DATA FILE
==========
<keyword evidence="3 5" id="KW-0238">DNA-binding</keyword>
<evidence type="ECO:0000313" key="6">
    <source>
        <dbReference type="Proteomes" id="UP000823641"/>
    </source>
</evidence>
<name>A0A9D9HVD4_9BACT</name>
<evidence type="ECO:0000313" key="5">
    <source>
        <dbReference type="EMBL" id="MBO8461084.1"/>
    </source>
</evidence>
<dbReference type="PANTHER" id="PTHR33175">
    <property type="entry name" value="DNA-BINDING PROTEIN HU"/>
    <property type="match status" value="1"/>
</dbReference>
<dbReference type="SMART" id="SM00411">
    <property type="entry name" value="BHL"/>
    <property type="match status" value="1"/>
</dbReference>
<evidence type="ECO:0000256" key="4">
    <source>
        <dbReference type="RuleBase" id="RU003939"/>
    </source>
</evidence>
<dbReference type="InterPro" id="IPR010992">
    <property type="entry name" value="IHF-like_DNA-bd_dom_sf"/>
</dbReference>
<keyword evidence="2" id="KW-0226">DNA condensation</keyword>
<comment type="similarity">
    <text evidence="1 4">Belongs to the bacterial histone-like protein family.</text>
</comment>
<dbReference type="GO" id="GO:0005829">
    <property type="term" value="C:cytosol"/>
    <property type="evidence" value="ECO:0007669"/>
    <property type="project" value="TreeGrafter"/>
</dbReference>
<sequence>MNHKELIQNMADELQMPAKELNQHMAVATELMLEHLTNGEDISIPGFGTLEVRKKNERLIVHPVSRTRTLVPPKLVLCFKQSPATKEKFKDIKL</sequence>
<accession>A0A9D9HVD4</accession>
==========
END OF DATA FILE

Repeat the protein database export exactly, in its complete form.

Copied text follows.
<keyword evidence="3 5" id="KW-0238">DNA-binding</keyword>
<evidence type="ECO:0000313" key="6">
    <source>
        <dbReference type="Proteomes" id="UP000823641"/>
    </source>
</evidence>
<name>A0A9D9HVD4_9BACT</name>
<evidence type="ECO:0000313" key="5">
    <source>
        <dbReference type="EMBL" id="MBO8461084.1"/>
    </source>
</evidence>
<dbReference type="PANTHER" id="PTHR33175">
    <property type="entry name" value="DNA-BINDING PROTEIN HU"/>
    <property type="match status" value="1"/>
</dbReference>
<dbReference type="SMART" id="SM00411">
    <property type="entry name" value="BHL"/>
    <property type="match status" value="1"/>
</dbReference>
<evidence type="ECO:0000256" key="4">
    <source>
        <dbReference type="RuleBase" id="RU003939"/>
    </source>
</evidence>
<dbReference type="InterPro" id="IPR010992">
    <property type="entry name" value="IHF-like_DNA-bd_dom_sf"/>
</dbReference>
<keyword evidence="2" id="KW-0226">DNA condensation</keyword>
<comment type="similarity">
    <text evidence="1 4">Belongs to the bacterial histone-like protein family.</text>
</comment>
<dbReference type="GO" id="GO:0005829">
    <property type="term" value="C:cytosol"/>
    <property type="evidence" value="ECO:0007669"/>
    <property type="project" value="TreeGrafter"/>
</dbReference>
<sequence>MNHKELIQNMADELQMPAKELNQHMAVATELMLEHLTNGEDISIPGFGTLEVRKKNERLIVHPVSRTRTLVPPKLVLCFKQSPATKEKFKDIKL</sequence>
<accession>A0A9D9HVD4</accession>